The Review: Arena Stage’s A Thousand Splendid Suns
Based on the novel by Khaled Hosseini, the author of 2003’s “The Kite Runner“, Arena Stage marches forward his harrowing and informative A Thousand Splendid Suns to illuminate the horrific conditions women are subjected to in Afghanistan. Under the closing days of the Soviet occupation in the 1990’s and the reign of terror the Taliban cloaked the country in soon after, playwright Ursula Rani Sarma (Débris, The Ripple Effect) finds the details to adapt the novel in a somewhat too literally-minded translation to the stage. The piece does manage to instill and unwind the stark and difficult situations women find themselves ensnared in under the rule of law and walk out the dangers that exist outside, and inside the door of their home. They stand isolated and fearful, but decidedly determined to survive, for themselves and each other, but more so for their children and their complicated future. The bonds of maternal love and defiance will always exist, regardless of the violence and mayhem that surround, and in this sweeping story, directed with swift attention to the details of pain and love by Carey Perloff (Stratford’s Private Lives, Williamstown’s Ghosts), A Thousand Splendid Suns shines as hot and fierce as the metaphoric metal sun that glides over the Arena Stage. Just like that symbol of life, it illuminates with a hard bright twisted force the chaos these women and children must withstand and survive.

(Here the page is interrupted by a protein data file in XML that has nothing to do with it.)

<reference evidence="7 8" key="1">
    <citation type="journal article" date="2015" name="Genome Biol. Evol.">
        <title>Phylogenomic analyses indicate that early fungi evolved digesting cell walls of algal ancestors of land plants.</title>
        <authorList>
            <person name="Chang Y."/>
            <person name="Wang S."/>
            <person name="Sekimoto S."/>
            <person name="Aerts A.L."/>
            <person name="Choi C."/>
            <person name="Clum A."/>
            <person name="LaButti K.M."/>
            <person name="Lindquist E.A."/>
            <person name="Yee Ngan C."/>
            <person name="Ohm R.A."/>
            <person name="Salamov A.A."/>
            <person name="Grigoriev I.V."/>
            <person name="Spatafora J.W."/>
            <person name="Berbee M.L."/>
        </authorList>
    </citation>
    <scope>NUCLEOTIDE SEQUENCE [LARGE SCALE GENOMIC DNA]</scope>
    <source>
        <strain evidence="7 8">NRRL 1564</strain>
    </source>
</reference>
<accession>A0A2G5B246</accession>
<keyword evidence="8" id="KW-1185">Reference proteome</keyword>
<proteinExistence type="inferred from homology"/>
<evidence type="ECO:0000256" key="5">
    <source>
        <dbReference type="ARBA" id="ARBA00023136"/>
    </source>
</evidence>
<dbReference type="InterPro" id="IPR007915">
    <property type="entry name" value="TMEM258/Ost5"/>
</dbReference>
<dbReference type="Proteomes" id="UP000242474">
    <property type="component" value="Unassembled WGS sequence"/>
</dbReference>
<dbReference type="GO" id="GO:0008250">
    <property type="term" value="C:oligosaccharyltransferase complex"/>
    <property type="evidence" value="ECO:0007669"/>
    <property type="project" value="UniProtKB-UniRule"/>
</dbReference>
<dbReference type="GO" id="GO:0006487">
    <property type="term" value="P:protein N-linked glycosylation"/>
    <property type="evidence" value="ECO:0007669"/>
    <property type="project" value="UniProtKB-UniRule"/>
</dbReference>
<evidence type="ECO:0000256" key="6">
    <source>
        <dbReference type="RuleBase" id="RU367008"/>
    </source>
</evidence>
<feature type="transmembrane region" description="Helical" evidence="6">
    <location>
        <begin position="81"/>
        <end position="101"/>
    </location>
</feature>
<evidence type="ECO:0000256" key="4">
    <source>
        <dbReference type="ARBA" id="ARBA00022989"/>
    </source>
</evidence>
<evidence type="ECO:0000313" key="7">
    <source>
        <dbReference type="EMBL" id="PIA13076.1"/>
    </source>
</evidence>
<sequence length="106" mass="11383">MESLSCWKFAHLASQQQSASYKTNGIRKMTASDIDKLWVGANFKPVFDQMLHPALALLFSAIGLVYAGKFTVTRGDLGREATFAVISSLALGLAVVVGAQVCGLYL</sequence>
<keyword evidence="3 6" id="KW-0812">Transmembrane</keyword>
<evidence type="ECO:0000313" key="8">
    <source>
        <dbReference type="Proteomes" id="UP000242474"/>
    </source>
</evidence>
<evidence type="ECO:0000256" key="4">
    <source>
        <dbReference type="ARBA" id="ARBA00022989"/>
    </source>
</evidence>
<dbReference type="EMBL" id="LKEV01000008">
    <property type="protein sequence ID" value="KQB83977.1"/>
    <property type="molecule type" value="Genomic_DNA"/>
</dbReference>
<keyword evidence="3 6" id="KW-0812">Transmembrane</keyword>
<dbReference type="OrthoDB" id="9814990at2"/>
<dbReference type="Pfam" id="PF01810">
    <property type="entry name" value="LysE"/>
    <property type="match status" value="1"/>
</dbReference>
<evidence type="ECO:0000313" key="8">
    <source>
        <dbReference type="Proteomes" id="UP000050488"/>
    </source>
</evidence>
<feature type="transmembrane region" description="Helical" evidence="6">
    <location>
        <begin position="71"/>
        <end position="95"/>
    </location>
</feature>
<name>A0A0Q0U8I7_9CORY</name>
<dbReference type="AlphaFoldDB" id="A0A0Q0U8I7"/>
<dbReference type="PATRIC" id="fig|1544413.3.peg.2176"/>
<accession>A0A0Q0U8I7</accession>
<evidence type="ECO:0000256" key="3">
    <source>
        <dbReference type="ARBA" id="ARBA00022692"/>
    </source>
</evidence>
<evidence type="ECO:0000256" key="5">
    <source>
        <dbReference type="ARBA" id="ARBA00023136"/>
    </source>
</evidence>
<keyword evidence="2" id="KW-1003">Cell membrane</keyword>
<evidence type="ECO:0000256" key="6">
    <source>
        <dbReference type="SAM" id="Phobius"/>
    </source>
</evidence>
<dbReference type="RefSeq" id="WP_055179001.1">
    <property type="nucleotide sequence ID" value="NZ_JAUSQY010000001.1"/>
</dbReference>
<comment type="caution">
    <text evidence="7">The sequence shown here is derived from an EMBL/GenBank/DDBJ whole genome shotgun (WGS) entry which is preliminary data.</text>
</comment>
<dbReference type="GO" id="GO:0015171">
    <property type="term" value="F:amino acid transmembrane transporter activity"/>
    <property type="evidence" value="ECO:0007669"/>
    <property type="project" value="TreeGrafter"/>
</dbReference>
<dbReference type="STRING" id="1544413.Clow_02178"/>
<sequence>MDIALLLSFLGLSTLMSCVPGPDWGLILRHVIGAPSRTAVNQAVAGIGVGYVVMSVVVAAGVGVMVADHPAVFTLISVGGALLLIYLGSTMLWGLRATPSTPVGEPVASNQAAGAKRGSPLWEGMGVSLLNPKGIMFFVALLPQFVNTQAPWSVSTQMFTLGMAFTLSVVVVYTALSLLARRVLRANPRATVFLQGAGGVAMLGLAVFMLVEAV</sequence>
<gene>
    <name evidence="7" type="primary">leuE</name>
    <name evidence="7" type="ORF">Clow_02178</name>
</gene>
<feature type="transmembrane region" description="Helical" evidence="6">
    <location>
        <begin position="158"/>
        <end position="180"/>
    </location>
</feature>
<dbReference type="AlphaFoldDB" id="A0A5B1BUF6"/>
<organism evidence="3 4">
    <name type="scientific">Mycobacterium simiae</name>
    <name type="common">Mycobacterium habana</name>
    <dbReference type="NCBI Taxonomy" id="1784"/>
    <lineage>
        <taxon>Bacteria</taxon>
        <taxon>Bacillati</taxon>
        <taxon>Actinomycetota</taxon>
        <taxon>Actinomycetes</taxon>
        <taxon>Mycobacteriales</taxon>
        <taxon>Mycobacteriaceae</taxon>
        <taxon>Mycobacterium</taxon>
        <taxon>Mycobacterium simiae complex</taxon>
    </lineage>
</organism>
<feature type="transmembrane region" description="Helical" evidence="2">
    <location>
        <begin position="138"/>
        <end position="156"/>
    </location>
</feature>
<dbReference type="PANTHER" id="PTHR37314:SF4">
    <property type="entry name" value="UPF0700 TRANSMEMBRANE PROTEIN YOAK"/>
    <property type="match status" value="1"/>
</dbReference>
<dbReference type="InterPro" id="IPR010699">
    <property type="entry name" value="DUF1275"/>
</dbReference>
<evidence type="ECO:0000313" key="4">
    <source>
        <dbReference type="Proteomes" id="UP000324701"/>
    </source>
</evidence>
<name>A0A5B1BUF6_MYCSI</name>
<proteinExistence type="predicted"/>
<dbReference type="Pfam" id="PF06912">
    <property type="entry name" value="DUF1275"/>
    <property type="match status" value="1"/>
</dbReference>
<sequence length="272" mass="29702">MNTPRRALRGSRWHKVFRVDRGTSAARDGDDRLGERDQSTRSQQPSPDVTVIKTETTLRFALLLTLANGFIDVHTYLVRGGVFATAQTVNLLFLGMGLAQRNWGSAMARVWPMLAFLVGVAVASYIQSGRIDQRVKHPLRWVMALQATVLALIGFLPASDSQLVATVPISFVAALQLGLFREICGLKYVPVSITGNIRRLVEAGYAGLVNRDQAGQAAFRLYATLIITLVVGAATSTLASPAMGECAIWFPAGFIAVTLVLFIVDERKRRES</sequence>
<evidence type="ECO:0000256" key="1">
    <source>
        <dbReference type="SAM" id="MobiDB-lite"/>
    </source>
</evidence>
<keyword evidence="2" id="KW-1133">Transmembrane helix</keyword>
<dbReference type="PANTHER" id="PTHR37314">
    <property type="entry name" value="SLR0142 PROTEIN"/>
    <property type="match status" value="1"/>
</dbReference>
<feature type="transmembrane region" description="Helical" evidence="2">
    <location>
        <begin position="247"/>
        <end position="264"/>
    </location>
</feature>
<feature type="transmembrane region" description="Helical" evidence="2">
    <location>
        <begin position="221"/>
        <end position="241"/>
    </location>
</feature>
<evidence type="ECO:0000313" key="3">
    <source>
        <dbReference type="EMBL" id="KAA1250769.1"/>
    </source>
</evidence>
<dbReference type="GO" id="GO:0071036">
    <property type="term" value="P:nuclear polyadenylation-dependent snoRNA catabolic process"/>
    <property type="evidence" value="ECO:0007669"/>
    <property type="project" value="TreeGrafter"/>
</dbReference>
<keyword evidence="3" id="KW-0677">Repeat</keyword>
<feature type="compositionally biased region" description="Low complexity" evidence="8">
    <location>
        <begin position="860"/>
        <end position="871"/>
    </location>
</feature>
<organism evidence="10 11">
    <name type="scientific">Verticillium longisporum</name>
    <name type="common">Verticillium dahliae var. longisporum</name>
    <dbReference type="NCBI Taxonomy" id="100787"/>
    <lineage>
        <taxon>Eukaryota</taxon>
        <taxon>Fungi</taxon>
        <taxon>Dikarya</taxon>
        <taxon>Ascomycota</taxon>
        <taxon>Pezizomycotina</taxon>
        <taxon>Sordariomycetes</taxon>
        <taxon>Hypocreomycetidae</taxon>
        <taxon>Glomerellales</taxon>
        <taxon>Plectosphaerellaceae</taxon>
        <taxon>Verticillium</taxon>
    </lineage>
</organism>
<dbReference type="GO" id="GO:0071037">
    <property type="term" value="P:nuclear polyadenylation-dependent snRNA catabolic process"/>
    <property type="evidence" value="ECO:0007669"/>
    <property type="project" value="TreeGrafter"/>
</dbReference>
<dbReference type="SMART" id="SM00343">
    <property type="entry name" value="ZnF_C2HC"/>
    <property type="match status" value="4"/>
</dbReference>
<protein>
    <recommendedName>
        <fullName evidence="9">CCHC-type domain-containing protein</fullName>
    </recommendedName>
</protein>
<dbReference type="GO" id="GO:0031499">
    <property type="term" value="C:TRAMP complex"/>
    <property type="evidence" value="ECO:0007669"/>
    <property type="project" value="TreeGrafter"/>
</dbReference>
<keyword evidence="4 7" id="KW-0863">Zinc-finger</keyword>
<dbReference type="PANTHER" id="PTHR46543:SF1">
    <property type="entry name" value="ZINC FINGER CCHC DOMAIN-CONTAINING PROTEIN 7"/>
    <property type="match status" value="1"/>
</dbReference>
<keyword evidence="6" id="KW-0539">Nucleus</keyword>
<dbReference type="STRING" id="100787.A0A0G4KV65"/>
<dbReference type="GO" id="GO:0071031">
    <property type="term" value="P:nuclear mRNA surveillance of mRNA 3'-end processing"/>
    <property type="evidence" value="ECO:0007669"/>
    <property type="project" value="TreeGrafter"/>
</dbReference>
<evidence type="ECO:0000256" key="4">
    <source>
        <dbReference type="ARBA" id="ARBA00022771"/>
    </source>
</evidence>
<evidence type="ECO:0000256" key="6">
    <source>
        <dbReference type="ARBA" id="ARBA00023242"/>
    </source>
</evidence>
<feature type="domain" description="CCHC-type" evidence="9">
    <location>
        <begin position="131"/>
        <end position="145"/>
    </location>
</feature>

The mystical heaviness of tradition and religion are pulled slowly across the stage, courtesy of the fine elegant design of Ken MacDonald (Arena’s Newsies). It floats like the soon-to-be-outlawed kite across the structural dissected sky, brought to beautiful life by lighting designer Robert Wierzel (Broadway’s Lady Day…) alongside the detailed costuming of Linda Cho (Broadway’s Lifespan of a Fact), the strong sound design of Jake Rodriguez (OSF’s Between Two Knees), and the haunting original music written and performed by David Coulter (A.C.T.’s Hamlet). There is always time for poetry, it is said, before devastation blows apart Laila’s world. Hurt but still alive, Laila, determinedly portrayed by the earnest Mirian Katrib (Theatre Passe Muraille’s The Prisoner of Tehran), finds her status and life rearranged before her very eyes. She is forced by her second-class citizen status and her troubling predicament into becoming a child bride and a second wife to the manipulative neighbor, Rasheed, played by Haysam Kadri (Theatre Calgary’s Enron). The splendid tangled sun watches over the young trapped woman as she attempts to forge a new chapter, isolated in the man’s home with his first wife, Mariam, portrayed most engagingly by the wonderfully earthbound Hend Ayoub (Yale Rep’s Kiss). At first there is jealous competitiveness, but once another female presents itself into the home, in the form of Laila’s baby girl, Aziza, eventually played by Nikita Tewani (Soho Playhouse’s The Fall), the female bond of maternal love and survival is etched into their detail of the scarf and the burka, challenging the blood and death that threatens them from all around.